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A pharmacist inspects a pediatric COVID-19 vaccine vial at Brian D. Allgood Army Community Hospital on Camp Humphreys, South Korea, Nov. 17, 2021.

A pharmacist inspects a pediatric COVID-19 vaccine vial at Brian D. Allgood Army Community Hospital on Camp Humphreys, South Korea, Nov. 17, 2021. (Inkyeong Yun/U.S. Army)

CAMP HUMPHREYS, South Korea – U.S. Forces Korea is offering booster shots of the COVID-19 vaccine for children ages 12 to 15 and 5 to 11 if they’re immunocompromised.

USFK, which is responsible for roughly 28,500 U.S. troops and their families in the country, announced on its Facebook page Wednesday that eligible children can now receive a third dose of the Pfizer-BioNTech vaccine at base health clinics throughout the peninsula.

“[USFK’s] No. 1 priority remains the protection of the force so we can protect and accomplish our mission,” Army Col. Lee Peters, the command’s spokesman, told Stars and Stripes in an email Thursday. “The best way to protect yourself, family and our community is to become fully vaccinated."

To schedule an appointment, parents or guardians can visit

Between Jan. 11 and Monday, USFK counted 566 COVID-19 cases in its community, a sharp drop from an all-time high of 1,599 infections in the previous week. The surge prompted South Korean health officials and lawmakers to issue statements urging the command to curb the virus' spread.

The Korea Disease Control and Prevention Agency on Thursday reported 6,603 COVID-19 cases throughout South Korea from the previous day — an increase from the previous week's 4,167 infections but lower than its one-day record of 7,849 cases on Dec. 15.

USFK began offering the initial dose of Pfizer’s pediatric vaccine on Nov. 15, roughly three weeks after the Food and Drug Administration approved it for emergency use.

Peters said 98% of USFK’s troops and 90% of its entire community, including contractors and Korean base workers, are fully vaccinated. He also noted that 30% of the command's troops and employees have received a booster shot.

The COVID-19 vaccine and booster shots are voluntary for family members of service members. Service members have been ordered by the Defense Department to be fully vaccinated but are not yet required to receive a booster shot.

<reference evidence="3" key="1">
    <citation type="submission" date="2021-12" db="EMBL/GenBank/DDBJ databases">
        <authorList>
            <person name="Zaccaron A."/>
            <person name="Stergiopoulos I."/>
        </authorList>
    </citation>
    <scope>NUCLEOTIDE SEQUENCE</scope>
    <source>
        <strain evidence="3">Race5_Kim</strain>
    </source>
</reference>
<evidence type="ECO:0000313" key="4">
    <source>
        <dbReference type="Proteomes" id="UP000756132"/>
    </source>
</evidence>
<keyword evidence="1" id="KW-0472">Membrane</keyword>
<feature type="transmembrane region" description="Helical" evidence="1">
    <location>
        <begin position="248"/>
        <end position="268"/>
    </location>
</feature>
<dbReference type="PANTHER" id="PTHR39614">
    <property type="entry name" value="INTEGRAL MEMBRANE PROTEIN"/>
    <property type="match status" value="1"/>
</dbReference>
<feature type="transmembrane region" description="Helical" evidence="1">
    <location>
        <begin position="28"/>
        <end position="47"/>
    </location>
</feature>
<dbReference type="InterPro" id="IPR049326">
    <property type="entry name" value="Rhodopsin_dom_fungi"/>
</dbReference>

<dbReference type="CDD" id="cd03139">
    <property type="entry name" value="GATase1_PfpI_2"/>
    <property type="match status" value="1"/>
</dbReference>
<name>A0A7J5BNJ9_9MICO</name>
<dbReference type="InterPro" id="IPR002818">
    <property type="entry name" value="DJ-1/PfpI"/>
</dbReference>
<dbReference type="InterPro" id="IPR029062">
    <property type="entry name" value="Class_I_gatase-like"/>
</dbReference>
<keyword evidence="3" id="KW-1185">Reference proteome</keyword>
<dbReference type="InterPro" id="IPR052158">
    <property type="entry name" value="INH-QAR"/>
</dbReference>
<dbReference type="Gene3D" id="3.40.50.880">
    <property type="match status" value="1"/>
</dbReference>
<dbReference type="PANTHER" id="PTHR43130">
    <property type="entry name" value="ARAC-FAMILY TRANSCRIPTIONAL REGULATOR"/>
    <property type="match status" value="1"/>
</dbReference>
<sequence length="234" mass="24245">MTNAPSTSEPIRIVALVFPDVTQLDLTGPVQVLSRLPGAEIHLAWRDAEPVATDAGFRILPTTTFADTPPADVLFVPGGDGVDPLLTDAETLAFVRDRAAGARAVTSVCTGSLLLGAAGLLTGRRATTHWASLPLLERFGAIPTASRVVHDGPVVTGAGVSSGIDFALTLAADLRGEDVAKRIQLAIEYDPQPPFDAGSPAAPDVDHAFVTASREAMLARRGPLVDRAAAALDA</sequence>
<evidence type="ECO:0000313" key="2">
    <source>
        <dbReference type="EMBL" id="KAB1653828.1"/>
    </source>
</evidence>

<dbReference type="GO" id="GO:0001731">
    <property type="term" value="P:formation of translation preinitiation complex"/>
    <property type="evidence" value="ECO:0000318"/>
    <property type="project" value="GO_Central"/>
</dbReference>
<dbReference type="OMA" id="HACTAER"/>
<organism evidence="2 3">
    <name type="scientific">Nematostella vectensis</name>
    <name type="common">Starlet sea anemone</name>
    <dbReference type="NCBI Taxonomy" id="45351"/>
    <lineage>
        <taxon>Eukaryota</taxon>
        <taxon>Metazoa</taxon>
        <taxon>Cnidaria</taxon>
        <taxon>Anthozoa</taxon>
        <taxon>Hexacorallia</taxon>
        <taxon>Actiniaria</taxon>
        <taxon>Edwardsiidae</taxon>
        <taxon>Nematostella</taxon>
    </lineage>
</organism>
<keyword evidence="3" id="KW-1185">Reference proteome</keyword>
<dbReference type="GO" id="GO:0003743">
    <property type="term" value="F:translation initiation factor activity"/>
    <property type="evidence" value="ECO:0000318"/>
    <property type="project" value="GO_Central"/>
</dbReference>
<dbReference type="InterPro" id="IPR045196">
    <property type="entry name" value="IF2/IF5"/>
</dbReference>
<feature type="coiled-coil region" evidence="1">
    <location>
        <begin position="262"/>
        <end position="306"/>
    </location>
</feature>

The FDA on Jan. 3 expanded the booster shot to the 12-15 age group and approved its use for immunocompromised children ages 5 to 11. The agency also shortened the waiting period between the primary doses and a booster from six months to five.

The FDA studied data from over 6,300 people within the 12-15 age group and found that “the associated serious consequences that can occur including hospitalization and death, outweigh the potential risks,” according to a statement from the agency on Jan. 3.

The FDA added that there were “no new safety concerns” for that age bracket after a booster shot and that there were no additional cases of myocarditis, inflammation of the heart muscle, or pericarditis, inflammation of the heart’s outer lining, among the test subjects.

“Throughout the pandemic, as the virus that causes COVID-19 has continuously evolved, the need for the FDA to quickly adapt has meant using the best available science to make informed decisions with the health and safety of the American public in mind,” acting FDA Commissioner Janet Woodcock said in a statement at the time.

“With the current wave of the omicron variant, it’s critical that we continue to take effective, life-saving preventative measures such as primary vaccination and boosters, mask wearing and social distancing in order to effectively fight COVID-19,” she said.

David Choi is based in South Korea and reports on the U.S. military and foreign policy. He served in the U.S. Army and California Army National Guard. He graduated from the University of California, Los Angeles.
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